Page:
"We have a huge literary input here," Mrs Wilkins says. "I read to the children at least once every day. Every child can relate to story, whatever their ability. A lot of the writing is very structured. In poetry we start with a brainstorming session until we build up a glossary of words. Pupils then move to a careful consideration of what they want to say.
"Most of my Year 6 pupils can sustain an argument in their writing from beginning to end and, if they can do that aged 11, I think I have done a good job. Some children obviously have a greater facility for language, but everyone works in this way here. I do expect good results. I encourage them to work at something until they themselves are satisfied. Getting them to see quality in their own work is the key thing.
"When they perform Shakespeare we will have done a lot of groundwork. They really think about the piece, they are not just precocious, stage-aware children, they are genuinely involved. I don't compromise. Whatever we are doing, art, music, literature, I choose the best, but it is presented in a way that is joyful, so they can grow from it."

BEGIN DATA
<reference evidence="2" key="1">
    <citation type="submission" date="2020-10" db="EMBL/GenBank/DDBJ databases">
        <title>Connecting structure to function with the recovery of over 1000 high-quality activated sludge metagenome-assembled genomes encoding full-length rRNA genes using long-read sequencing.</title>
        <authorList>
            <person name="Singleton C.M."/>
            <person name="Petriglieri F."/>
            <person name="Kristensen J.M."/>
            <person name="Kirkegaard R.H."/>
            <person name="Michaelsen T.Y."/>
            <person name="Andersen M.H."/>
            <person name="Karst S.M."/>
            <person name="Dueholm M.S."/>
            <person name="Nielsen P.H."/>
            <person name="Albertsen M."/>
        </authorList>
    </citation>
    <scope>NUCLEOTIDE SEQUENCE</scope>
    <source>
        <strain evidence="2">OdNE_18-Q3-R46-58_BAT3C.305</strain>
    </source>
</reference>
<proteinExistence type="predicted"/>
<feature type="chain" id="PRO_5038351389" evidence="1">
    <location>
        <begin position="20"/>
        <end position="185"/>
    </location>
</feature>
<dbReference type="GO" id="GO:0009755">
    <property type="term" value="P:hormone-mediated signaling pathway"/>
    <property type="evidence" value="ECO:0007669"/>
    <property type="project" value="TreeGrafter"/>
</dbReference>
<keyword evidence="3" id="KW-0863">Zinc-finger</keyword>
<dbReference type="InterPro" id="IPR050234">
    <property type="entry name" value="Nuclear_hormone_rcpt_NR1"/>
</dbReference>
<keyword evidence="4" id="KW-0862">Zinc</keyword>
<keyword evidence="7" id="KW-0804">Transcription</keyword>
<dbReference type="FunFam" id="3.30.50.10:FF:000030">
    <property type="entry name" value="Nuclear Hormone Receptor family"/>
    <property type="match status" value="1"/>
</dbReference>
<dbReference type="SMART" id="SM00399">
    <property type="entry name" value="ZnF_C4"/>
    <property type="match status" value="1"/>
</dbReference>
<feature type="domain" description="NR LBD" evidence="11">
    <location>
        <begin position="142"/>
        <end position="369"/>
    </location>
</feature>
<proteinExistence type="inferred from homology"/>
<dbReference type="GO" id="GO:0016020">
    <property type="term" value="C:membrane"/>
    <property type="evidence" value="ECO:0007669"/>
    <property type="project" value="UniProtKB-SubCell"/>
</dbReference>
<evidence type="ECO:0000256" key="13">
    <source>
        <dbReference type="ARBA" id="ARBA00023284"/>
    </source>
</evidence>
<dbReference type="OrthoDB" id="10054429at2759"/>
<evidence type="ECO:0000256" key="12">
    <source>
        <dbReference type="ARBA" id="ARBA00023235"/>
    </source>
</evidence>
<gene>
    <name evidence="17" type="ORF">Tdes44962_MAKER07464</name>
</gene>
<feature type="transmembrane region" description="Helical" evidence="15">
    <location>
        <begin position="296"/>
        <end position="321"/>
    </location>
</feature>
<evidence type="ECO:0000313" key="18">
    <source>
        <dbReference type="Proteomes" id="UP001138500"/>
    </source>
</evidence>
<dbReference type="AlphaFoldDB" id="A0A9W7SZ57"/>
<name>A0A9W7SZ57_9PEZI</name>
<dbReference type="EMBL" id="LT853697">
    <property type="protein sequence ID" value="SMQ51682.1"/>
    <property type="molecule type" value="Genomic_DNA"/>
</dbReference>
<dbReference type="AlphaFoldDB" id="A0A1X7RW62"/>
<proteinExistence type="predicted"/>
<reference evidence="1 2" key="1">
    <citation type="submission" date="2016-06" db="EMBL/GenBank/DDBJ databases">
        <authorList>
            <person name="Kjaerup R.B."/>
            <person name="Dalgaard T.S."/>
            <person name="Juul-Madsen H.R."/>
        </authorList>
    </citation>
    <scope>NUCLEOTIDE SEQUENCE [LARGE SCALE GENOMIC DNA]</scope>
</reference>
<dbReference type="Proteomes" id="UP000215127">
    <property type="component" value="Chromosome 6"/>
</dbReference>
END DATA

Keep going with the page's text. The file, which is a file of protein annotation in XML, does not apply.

WORK FROM THE TEMPEST
The Tempest is used over several days as part of a two-week topic on the Tudors. Pupils divide into groups, and there may be five or six different activities going on at any one time. Because there are four year groups, the play lends added stimulus to a topic they meet more than once. It is also a way of giving variety to other subjects- pupils have already learnt parts of The Tempest from a previous science topic on water.
Mrs Wilkins says, "I start by telling them the story in my own words. Then we watch the BBC Animated Tales version and look at the abridged text by Leon Garfield that accompanies the film. We next revisited sections already known by heart:
"Full fathom five..."
"come unto these yellow sands..."; and learnt two new passages:
"This island's mine, by Sycorax my mother..."
"But this rough magic I abjure..."
First session: starts with the people of Milan talking about the shameful act of Prospero and his child being cast out on to the open sea. Movements are kept simple: the sailors on the boat; walking like Caliban; flitting like Ariel; Ferdinand carrying logs; moving like Miranda.
Some pupils make a frieze of a scene from the play as a point of discussion on composition, costumes and character relationships.
The whole class looks at the story of The Tempest as retold by Ian Serraillier in The Enchanted Island (Heinemann, New Windmill pound;6.25). Some older pupils and younger ones in the accel- erated learning group read Charles and Mary Lamb's Tales from Shakespeare (Puffin, pound;4.99)independently.